Side effects: Some pain, swelling, heat, redness and/or fluid buildup around the knee may be experienced. In rare cases, sufferers may have an allergic reaction such as hives, difficulty breathing, and swelling of the lips or tongue.
For Moderate to Severe Pain
Corticosteroid injections are prescribed for OA sufferers who need quick relief from severe inflammation. The American College of Rheumatology recommends they be given to patients with moderate to severe knee pain and inflammation who do not respond to acetaminophen. The shots are injected into or around the inflamed joints; effects may last up to several weeks.
Side effects: Side effects may include pain at the injection site (called a cortisone “flare” reaction), infection, damage to soft tissue, and increased blood sugar levels (diabetics should be carefully monitored after receiving these injections). To reduce the risk of side effects, doctors recommend that OA sufferers receive no more than 3 to 4 injections in the same joint each year.
For Severe Pain
Opioids are sometimes prescribed for chronic OA-related joint pain or to ease acute pain after joint surgery. Such drugs include morphine, methadone and oxycodone (Schedule II narcotics) and hydrocodone (a Schedule III drug). Because these medications have the potential for abuse and psychological and physical dependence, they are best used on a short-term basis.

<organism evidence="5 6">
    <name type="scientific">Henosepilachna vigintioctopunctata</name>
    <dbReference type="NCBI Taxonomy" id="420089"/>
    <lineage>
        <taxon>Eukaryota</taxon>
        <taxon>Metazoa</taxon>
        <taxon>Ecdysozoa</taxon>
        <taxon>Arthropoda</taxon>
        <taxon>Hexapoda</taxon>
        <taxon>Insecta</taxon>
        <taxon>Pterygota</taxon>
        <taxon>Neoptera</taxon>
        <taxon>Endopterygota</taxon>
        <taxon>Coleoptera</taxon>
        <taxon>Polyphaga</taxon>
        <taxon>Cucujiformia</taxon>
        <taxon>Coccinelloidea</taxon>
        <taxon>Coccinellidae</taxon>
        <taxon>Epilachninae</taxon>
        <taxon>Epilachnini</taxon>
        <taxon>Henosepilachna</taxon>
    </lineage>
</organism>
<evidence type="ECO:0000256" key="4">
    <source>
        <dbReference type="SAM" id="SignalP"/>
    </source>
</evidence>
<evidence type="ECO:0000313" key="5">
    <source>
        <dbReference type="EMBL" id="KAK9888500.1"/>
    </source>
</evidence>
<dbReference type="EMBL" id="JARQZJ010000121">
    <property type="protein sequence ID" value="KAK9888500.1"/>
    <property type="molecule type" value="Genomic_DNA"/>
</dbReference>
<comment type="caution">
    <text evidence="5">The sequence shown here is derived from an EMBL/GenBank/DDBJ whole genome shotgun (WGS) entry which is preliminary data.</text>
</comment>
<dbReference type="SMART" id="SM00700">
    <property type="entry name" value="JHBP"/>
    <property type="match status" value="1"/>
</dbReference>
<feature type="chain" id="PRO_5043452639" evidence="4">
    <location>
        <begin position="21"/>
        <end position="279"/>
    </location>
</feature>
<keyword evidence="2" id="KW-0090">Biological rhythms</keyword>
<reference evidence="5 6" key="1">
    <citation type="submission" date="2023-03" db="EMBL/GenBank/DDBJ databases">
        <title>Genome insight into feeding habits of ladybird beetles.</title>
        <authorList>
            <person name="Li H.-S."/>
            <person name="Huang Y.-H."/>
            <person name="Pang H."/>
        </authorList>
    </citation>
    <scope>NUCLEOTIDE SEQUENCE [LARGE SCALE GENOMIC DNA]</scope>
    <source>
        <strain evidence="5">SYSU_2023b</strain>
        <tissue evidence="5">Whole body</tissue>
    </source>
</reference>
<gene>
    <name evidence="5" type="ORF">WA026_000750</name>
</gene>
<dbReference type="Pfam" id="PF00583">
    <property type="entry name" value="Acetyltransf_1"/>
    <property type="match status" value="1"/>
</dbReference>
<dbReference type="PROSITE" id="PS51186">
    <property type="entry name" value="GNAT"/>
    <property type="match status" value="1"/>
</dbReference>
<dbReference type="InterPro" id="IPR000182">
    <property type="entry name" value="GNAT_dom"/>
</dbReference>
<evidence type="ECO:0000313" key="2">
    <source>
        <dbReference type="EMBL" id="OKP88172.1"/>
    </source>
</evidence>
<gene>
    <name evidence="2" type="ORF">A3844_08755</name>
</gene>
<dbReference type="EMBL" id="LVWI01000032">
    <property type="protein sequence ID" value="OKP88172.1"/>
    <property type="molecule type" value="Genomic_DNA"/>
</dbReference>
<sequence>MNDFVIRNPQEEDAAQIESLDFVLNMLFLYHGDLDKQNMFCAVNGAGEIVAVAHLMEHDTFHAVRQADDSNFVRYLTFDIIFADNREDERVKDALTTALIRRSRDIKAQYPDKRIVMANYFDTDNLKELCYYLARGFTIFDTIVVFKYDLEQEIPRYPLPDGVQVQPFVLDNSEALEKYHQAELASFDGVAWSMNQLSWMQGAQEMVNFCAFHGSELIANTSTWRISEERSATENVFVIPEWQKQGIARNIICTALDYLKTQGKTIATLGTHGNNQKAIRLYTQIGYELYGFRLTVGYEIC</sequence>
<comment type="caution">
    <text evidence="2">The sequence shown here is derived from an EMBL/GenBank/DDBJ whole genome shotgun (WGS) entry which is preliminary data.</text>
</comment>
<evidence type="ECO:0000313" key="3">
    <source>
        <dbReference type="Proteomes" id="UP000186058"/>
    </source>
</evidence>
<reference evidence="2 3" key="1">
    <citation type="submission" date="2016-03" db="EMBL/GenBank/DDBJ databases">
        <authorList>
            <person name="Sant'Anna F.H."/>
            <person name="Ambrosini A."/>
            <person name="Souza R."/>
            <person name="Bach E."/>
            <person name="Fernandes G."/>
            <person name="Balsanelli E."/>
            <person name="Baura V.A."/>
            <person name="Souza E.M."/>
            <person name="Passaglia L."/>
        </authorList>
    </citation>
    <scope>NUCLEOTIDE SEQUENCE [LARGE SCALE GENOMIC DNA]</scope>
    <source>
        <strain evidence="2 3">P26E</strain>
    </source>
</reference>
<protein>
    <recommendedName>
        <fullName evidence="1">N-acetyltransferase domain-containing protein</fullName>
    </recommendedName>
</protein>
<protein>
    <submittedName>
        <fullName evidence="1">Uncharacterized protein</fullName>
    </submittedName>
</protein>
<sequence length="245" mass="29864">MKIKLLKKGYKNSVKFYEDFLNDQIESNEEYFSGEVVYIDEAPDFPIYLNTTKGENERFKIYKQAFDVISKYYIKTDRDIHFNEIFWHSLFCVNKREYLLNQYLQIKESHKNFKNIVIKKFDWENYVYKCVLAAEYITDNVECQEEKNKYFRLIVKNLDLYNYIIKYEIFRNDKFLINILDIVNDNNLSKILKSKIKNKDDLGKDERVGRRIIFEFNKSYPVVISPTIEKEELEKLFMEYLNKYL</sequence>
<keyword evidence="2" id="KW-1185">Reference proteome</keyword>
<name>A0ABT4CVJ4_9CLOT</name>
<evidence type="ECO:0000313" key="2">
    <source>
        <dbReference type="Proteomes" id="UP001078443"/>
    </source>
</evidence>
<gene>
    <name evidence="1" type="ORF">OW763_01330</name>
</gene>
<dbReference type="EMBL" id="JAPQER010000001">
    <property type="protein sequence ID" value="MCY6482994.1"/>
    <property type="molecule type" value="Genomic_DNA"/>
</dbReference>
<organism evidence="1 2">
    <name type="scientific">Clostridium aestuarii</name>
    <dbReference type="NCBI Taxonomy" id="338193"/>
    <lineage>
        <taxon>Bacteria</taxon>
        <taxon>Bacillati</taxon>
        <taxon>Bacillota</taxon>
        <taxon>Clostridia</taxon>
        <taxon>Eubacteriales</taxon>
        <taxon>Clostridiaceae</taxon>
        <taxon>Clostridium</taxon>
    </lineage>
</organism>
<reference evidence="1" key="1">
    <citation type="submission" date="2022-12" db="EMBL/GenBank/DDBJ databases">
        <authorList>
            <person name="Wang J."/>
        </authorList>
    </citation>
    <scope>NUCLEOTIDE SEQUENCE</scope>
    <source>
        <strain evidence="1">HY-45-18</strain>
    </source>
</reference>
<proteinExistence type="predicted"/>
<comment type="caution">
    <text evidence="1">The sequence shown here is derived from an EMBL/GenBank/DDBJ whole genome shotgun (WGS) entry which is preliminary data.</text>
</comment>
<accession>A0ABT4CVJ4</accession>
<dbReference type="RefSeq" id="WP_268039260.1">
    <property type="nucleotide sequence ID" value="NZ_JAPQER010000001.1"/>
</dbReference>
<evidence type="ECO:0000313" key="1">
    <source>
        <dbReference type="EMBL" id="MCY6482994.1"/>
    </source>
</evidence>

Side effects: Side effects can range from dry mouth, constipation and headache to dizziness, drowsiness and shortness of breath. With long-term use, opioids can lead to physical dependence and withdrawal symptoms, such as agitation, muscle aches, insomnia, nausea and vomiting. As with all other OA medications, opioids may help to relieve pain and other symptoms, but they don’t reverse the arthritic process or help rebuild cartilage. In the event that an OA sufferer gets little or no pain relief from weight loss, medication, or other therapies, is in severe pain and has lost a lot of cartilage, joint surgery may be recommended.
For More Information
How Pharmacists Can Help You Safely Juggle Multiple Meds (Arthritis Today)